Plans for two Valley racetracks gain ground
By David Skolnick
“Very informative” is how the Ohio State Racing Commission’s executive director described his first meeting with developers of a proposed $300 million complex in the Mahoning Valley that would include a horse racetrack, resort and possibly a casino.
The Vindicator ( Youngstown)
“It went well,” said Tom Fries Jr., the commission’s director, when asked about Thursday’s meeting with the heads of the Mahoning Valley Development Group. “They laid out their vision for their entertainment facility that would include thoroughbred” racing.
Meanwhile, efforts in the General Assembly to legalize slots at horse racetracks in the state have gained some momentum. That change in state law is critical to a second proposal from another developer to build a racetrack in Austintown.
Thursday’s commission meeting was the first face-to-face get-together among Fries and other commission officials — Commission Chairman William Koester and Commissioner Ted Brown — with MVDG leaders Rick Lertzman and Bradford Pressman, and their attorney, Pat Quinn.
The meeting lasted about 90 minutes, Pressman said.
“I thought it went very, very well,” he said. “They’re receptive of our entire concept.”
Next, the group must fill out an application to operate a horse racetrack with parimutuel betting. That should be done in the next two weeks, Pressman said.
The application would include information about the proposed site of the track, who has at least 5 percent interest in the company, the project’s financing as well as the look of the track, the clubhouse and security, Fries said.
“It’s a long process for anyone” to have a new track, Fries said.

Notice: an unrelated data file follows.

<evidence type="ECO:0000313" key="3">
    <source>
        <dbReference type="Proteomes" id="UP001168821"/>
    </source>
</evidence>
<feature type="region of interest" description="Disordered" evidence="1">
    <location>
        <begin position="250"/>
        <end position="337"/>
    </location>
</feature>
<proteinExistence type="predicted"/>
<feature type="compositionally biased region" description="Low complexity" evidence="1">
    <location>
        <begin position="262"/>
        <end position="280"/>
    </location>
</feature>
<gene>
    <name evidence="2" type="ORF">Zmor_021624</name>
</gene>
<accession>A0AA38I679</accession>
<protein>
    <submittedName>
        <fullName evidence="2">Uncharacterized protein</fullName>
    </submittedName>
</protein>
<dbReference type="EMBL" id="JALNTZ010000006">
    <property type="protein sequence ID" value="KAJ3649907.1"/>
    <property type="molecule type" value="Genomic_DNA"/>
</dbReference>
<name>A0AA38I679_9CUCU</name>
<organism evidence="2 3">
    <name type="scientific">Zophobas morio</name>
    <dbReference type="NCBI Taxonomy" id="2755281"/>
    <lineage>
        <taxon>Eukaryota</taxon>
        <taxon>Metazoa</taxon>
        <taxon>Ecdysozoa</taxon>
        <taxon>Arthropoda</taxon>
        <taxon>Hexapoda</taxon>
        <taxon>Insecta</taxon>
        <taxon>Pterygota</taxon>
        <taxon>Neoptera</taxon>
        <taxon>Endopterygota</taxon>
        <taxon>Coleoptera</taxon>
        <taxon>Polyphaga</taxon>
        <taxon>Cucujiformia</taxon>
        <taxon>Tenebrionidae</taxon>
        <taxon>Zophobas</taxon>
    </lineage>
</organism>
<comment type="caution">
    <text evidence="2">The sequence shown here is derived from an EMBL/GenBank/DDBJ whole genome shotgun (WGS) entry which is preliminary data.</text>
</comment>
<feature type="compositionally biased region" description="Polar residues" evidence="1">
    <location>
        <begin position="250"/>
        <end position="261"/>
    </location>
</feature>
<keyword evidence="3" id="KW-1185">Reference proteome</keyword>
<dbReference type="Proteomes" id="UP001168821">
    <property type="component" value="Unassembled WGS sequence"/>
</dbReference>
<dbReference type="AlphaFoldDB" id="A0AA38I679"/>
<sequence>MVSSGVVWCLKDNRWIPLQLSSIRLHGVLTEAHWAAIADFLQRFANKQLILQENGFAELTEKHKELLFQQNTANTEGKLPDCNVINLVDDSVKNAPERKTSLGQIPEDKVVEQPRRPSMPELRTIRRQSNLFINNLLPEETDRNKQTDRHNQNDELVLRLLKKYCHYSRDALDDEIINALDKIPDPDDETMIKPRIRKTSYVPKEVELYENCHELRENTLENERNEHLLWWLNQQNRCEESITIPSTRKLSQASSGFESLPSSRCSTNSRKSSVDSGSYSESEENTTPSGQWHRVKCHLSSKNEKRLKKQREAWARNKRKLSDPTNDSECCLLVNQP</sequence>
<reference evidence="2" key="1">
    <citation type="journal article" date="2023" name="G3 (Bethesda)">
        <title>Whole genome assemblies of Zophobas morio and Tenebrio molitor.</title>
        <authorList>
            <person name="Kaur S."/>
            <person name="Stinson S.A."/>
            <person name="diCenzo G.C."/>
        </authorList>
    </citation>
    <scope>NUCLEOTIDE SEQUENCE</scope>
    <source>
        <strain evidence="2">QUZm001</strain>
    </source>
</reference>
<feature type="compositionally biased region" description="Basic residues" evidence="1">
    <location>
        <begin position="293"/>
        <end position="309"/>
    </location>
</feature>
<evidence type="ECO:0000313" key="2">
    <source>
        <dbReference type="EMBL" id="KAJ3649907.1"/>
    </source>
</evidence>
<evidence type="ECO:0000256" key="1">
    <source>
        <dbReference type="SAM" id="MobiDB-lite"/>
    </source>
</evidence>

Pressman said, “We feel very confident it’s a proposal the Ohio Racing Commission would embrace.”
Though the group wants the proposed track, to be called Mahoning Valley Downs, to have slot machines, Pressman said, not having them isn’t a deal-breaker.
Meanwhile, Penn National Gaming Inc. is interested in relocating Raceway Park, its harness track in Toledo, to the Centerpointe business park in Austintown if slot machines are legalized at the state’s seven racetracks. Penn National also wants to move its thoroughbred track near Columbus to the Dayton area if slots are legalized.
Penn National wants to spend $400 million to build the two new racetracks.
State Rep. Ronald V. Gerberry of Austintown, D-59th, said Thursday he recently had a productive meeting with House Speaker Pro Tempore Louis Blessing Jr. of Cincinnati, R-29th, the No. 2 Republican in the House, about co-sponsoring a bill to legalize slot machines at the racetracks.
Once the Ohio Legislative Service Commission drafts the bill, to be done in about a week or two, Gerberry said he and Blessing plan to introduce the bill and have it sent to the House Local Government Committee. State Rep. Terry Blair of Washington Township, R-38th, chairs that committee and supports the proposal, Gerberry said. Blair’s district is near the proposed location of the proposed Dayton-area track.
All House members in the Mahoning Valley and the Dayton area would be asked to cosponsor the bill, Gerberry said.